Many of us understand the frustration that comes hand in hand with trying to contact someone in another company. Often, you’ll already know the name of the person you’re trying to reach but even searching online can prove unsuccessful.
Whether you forgot to get someone’s contact details at a networking event, or you simply stumbled upon an interesting article or online resource, just being able to get in touch with that person could make all the difference. Voila Norbert solves this issue with a beautiful and simple to use interface. We caught up with Voila Norbert founder Cyril Nicodème to find out more.
So What Exactly is Voila Norbert?
Voila Norbert allows you to “find anyone’s email address based on their full name and company’s website.” Cyril explained. Using a clean design which feels reminiscent of those used by popular search engines, a user simply needs to enter a person’s name and the website of the company they work for.
Just to clarify, this isn’t a gimmick which simply pairs the two pieces of information to create an email address, instead – the website returns genuine results. “In a nutshell, Norbert helps anyone search someone’s email in a specific company.” Perfect.
The Idea Behind Voila Norbert
Like many startups, the idea behind this brainwave came from a personal requirement. “We needed a simple tool to find someone in any company with just their name and website domain to reach them for a product we were working on.”
After searching online with no success, Cyril and co-founder and UI/UX designer Antoine Minoux decided to build their own tool. They agreed on the name “Norbert” to tap into the omnipresent theme that much like a real butler, Norbert is a service that’s there to help you.
How Long did it Take to Transform This Idea Into a Working Website?
“It depends on how you see things. The initial version was built and not updated for about a year” Cyril explained. The original version was built without key functionality like a payment system. However, after receiving a boost in traffic, Cyril and Antoine decided to do more work to Norbert.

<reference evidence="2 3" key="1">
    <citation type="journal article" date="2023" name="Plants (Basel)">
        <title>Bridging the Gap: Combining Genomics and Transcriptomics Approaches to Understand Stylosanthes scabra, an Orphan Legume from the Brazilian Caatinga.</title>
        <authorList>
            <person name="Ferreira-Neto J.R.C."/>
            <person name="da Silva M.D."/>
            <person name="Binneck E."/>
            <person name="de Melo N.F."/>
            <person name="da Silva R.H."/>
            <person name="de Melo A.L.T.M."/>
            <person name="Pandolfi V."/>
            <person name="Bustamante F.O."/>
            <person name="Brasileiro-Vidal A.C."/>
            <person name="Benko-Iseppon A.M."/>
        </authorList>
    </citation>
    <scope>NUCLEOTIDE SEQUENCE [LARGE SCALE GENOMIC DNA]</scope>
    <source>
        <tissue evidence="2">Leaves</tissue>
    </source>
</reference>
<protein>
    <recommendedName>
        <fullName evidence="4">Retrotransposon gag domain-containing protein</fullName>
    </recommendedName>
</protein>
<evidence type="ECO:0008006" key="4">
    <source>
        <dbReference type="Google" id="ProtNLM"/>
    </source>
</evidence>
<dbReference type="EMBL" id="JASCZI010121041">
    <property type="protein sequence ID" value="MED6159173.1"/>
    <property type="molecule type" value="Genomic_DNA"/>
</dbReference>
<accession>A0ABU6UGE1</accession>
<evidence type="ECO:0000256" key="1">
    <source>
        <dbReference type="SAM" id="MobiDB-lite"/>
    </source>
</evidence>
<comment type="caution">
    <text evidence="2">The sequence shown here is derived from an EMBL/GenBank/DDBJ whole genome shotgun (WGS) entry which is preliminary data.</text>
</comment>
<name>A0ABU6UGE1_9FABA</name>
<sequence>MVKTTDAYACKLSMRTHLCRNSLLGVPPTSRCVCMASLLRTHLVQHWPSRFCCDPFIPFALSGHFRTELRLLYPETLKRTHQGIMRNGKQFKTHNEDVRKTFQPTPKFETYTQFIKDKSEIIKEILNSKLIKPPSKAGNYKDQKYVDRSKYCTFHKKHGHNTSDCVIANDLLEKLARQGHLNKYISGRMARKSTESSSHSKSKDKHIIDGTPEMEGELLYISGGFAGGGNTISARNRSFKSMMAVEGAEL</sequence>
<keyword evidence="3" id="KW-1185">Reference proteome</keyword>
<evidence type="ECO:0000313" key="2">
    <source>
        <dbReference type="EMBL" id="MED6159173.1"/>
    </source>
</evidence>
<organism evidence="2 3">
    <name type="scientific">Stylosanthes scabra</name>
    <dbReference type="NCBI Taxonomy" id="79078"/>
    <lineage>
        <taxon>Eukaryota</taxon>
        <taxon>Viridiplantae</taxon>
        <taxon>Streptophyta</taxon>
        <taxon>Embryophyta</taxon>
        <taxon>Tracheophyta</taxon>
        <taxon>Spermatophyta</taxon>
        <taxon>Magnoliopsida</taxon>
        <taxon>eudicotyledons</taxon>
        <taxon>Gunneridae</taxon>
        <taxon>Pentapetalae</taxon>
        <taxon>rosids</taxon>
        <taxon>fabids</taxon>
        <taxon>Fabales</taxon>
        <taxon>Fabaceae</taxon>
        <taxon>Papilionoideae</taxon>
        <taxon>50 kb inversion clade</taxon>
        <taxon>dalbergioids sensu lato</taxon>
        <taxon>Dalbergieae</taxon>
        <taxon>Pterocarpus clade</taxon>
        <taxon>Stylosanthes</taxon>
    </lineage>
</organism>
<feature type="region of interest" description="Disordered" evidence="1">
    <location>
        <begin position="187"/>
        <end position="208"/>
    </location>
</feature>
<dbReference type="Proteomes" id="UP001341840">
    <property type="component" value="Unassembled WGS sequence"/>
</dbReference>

“So to answer the question, it would be between 3 days (the time to develop the new, payable/business version) or one year if you take into consideration the popularity.”
The Biggest Difficulty So Far
“Norbert is a really simple tool, so biggest is a bit strong, but one of the challenge we had to face was the blacklisting of email servers that came with the increase of demands.”
When searching for email addresses, Norbert queries lots of email servers and some limit the number of queries allowed to a certain amount per day or hour. To solve this issue, Antoine and Cyril had to alter the code in a way which meant Norbert could communicate with 100 servers when needed. “That was fun” Cyril added.
Would you do Anything Differently if you Could go Back in Time?
“I don’t think so,” was Cyril’s initial response. “Of course we made some bugs and initial code didn’t take into consideration all the use cases possible, which resulted in a lower success rate.” But as Cyril identified, “we learn from our mistakes, analyze the results from our users and try to optimize the code where possible in order to constantly provide a better product.”
“We also have great plans for the future to increase Norbert’s functionality and maximum potential.”
Advice for Others Looking to Start Their Own Business
“Release early” It’s the biggest advice I could give” Cyril told us. While you may launch a product which is not yet perfect, or might be filled with bugs, “your product is useless if you never release it.”
Cyril also pointed out the great fact that, “early adopters are often kind and nice and will query you about their problems instead of destroying you.”
Getting your product out there and listening to the feedback and enquiries you receive is the perfect way to confirm whether your product is a good one. Not only this, but genuine feedback can guide you when it comes to spotting important improvements that you hadn’t noticed yourself.
“You can have the next gen biggest idea but if you don’t release it, chances are you will never find out.”